Who's Apple's Real Puppet Master?

OK, Apple (Nasdaq: AAPL  ) isn't the new Big Brother. But the real Big Brother is asking Apple what the heck it's up to.

A briskly worded letter sent by FCC bureau chief James Schlichting asks Apple to explain why the company rejected an official Google (Nasdaq: GOOG  ) Voice application and removed several unofficial third-party apps from its iPhone app store. Among the questions asked, a couple caught my eye:

  • Did Apple "act alone or in consultation with" exclusive U.S. iPhone service provider AT&T (NYSE: T  ) ?
  • "Please explain any differences" between the rejected apps and any other voice over Internet (VoIP) applications that remain in the store.
  • "What are the standards for considering and approving iPhone applications?"

When Apple distanced itself from all the Google Voice apps, the company may have lost a few customers. That includes high-profile TechCrunch founder Michael Arrington, who says he'd rather take the $175 termination fee and switch to a Google-backed Android phone than worry about the whims of Apple's store policies.

"It's not an easy decision," says Arrington. "Except, it sort of is. Google isn't forcing the decision on me, Apple and AT&T are. So I choose to work with the company that isn't forcing me to do things their way."

The queries seem to paint Apple's approval processes as opaque and possibly unreasonable. Did AT&T have a finger in this debacle? I think it likely, but don't forget that Ma Bell is far from Apple's only partner. Vodafone (NYSE: VOD  ) sells the iPhone in markets like India and Italy, for example, and Deutsche Telekom (NYSE: DT  ) subsidiary T-Mobile handles several European markets, including the Netherlands and Austria.

More than 20 different operators have iPhone distribution deals. AT&T can't be the only one worrying about its own highly profitable services being made obsolete by Google Voice.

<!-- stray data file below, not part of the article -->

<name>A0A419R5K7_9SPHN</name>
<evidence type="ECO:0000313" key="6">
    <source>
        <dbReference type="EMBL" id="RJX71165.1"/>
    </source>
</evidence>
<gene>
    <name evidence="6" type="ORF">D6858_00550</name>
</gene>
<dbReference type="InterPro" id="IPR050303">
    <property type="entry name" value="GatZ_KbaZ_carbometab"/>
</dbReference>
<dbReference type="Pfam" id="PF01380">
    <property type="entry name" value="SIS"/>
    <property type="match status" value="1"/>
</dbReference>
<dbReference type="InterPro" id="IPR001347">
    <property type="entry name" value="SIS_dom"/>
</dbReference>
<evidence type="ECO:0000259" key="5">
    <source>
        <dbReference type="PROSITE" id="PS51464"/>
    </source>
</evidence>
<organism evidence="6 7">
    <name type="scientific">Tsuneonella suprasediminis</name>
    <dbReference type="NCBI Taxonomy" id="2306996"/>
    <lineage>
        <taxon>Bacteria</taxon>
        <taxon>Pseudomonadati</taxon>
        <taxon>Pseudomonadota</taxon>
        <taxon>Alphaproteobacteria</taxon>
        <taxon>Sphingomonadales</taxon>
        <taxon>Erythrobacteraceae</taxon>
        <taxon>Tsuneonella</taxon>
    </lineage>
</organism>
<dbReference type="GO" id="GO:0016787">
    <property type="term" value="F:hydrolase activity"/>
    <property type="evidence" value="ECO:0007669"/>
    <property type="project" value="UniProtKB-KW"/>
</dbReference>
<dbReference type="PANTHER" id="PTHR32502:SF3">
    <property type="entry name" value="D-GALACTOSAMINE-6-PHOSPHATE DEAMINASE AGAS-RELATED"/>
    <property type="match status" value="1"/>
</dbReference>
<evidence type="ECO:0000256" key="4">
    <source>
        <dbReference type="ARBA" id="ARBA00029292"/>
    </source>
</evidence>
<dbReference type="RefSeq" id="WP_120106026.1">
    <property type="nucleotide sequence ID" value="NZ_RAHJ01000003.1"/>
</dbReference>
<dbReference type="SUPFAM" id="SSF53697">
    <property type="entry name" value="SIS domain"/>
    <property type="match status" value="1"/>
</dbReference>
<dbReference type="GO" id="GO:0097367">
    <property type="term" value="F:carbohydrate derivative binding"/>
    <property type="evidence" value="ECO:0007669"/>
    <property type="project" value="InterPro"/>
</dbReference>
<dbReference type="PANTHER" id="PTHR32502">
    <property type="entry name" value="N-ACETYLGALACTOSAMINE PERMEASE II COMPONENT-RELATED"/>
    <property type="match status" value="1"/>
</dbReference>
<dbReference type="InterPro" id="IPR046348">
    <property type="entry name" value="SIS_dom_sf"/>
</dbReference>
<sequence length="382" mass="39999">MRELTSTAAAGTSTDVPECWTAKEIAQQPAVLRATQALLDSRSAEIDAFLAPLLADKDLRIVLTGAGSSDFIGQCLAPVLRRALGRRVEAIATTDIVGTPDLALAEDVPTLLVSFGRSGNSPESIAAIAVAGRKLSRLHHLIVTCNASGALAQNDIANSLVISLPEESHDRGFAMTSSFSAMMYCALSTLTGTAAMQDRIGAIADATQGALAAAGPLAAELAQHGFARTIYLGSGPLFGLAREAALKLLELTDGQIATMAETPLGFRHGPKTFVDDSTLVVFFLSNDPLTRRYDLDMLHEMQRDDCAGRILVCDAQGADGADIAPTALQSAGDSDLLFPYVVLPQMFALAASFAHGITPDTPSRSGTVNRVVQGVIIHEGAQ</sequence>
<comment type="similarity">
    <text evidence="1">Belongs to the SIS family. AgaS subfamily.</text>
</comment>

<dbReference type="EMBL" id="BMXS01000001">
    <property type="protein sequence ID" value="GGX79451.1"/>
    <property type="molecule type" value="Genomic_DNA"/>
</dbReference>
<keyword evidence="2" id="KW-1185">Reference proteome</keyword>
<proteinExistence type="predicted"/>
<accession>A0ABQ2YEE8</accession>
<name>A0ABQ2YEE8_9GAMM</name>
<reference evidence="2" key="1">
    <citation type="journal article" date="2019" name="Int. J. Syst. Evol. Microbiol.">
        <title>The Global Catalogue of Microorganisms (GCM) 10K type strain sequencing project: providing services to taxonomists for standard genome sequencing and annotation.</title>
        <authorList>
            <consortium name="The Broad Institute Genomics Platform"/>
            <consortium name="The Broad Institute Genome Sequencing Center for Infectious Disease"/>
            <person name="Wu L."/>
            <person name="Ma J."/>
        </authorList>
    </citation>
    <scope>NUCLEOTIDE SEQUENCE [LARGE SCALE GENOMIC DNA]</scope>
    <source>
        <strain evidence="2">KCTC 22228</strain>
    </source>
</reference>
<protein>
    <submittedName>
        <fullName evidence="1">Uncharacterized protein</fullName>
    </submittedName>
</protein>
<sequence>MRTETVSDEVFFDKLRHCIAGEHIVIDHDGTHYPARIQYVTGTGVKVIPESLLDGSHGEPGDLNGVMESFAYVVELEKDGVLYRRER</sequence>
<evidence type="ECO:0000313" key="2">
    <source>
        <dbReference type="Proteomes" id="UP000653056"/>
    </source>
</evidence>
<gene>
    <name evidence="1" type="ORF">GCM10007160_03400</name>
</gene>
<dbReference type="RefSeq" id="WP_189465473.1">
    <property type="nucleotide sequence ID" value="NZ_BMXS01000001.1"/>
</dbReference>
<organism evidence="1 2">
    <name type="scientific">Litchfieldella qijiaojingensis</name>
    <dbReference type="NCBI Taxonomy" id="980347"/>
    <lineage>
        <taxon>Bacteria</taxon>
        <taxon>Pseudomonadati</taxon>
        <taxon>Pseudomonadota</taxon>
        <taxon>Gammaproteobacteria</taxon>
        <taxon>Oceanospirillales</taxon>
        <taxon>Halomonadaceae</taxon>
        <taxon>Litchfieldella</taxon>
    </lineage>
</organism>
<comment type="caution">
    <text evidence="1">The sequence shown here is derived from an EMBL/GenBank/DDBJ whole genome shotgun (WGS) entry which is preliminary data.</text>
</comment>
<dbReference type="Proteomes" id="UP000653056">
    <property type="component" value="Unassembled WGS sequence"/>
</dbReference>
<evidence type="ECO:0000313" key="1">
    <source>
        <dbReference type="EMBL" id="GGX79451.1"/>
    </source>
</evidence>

Today, Google has official Google Voice apps for the Android and for Research In Motion (Nasdaq: RIMM  ) BlackBerry phones. The Palm (Nasdaq: PALM  ) Pre may be a worthy replacement for the iPhone in many ways -- but it, too, lacks an official Google Voice application at this time.

Would you eat a termination fee to preserve your right to choose software applications? I'm in the process of choosing a new smartphone myself, and let's just say Apple didn't exactly win my business with this fiasco. Lather, rinse, and repeat -- and the defections could add up to serious amounts of lost business.

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Fool contributor Anders Bylund owns shares in Google, but he holds no other position in any of the companies discussed here. You can check out Anders' holdings or a concise bio if you like, and The Motley Fool is investors writing for investors.


Read/Post Comments (5) | Recommend This Article (7)

Comments from our Foolish Readers

Help us keep this a respectfully Foolish area! This is a place for our readers to discuss, debate, and learn more about the Foolish investing topic you read about above. Help us keep it clean and safe. If you believe a comment is abusive or otherwise violates our Fool's Rules, please report it via the Report this Comment Report this Comment icon found on every comment.

  • Report this Comment On August 03, 2009, at 7:37 PM, plange01 wrote:

    foolish hedge funds and institutions who just keep buying and forcing prices higher untill they collapse like last fall...

  • Report this Comment On August 03, 2009, at 10:18 PM, Maraith wrote:

    What silliness. Apple has the right to determine what applications they can support and which ones are of poor quality and questionable value.

    There's nothing out there near the quality of the iPhone and if something this silly is going to change your mind, then it's best you go elsewhere anyway to find more molehills.

  • Report this Comment On August 04, 2009, at 2:58 AM, Suenooks123 wrote:

    T-Mobile sucks

  • Report this Comment On August 04, 2009, at 12:46 PM, fjose wrote:

    Just to let everyone know, I don't think techcrunch is a Microsoft shill. Neither is anders Bylund.

  • Report this Comment On August 04, 2009, at 12:50 PM, fjose wrote:

    Neither are day shills for google or blackberry. Their track records prove it.

    You see Jobs runs apple without regard to WS. He is missing out on all the intellect that these ivy leaguers are more than willing to share. Remember how they took the company away, nearly two decades ago, from Jobs leadership and moved it to a higher level.

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